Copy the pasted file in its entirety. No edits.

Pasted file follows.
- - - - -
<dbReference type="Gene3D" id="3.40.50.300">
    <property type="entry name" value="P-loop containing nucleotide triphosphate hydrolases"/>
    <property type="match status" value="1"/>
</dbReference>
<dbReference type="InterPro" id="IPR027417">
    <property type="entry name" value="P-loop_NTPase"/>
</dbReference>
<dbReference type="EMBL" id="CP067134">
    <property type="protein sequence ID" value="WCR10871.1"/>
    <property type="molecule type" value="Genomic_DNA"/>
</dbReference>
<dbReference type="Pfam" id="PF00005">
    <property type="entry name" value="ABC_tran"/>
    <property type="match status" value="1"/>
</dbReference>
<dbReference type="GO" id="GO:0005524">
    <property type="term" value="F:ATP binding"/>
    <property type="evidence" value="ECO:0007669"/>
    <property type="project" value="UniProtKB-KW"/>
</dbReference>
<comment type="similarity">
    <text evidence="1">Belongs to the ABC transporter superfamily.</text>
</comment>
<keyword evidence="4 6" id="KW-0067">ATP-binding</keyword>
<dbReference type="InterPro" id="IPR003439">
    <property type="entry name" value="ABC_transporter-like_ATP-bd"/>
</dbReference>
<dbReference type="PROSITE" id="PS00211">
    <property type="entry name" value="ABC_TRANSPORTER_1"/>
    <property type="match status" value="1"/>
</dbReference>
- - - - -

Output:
<dbReference type="Gene3D" id="3.40.50.300">
    <property type="entry name" value="P-loop containing nucleotide triphosphate hydrolases"/>
    <property type="match status" value="1"/>
</dbReference>
<dbReference type="InterPro" id="IPR027417">
    <property type="entry name" value="P-loop_NTPase"/>
</dbReference>
<dbReference type="EMBL" id="CP067134">
    <property type="protein sequence ID" value="WCR10871.1"/>
    <property type="molecule type" value="Genomic_DNA"/>
</dbReference>
<dbReference type="Pfam" id="PF00005">
    <property type="entry name" value="ABC_tran"/>
    <property type="match status" value="1"/>
</dbReference>
<dbReference type="GO" id="GO:0005524">
    <property type="term" value="F:ATP binding"/>
    <property type="evidence" value="ECO:0007669"/>
    <property type="project" value="UniProtKB-KW"/>
</dbReference>
<comment type="similarity">
    <text evidence="1">Belongs to the ABC transporter superfamily.</text>
</comment>
<keyword evidence="4 6" id="KW-0067">ATP-binding</keyword>
<dbReference type="InterPro" id="IPR003439">
    <property type="entry name" value="ABC_transporter-like_ATP-bd"/>
</dbReference>
<dbReference type="PROSITE" id="PS00211">
    <property type="entry name" value="ABC_TRANSPORTER_1"/>
    <property type="match status" value="1"/>
</dbReference>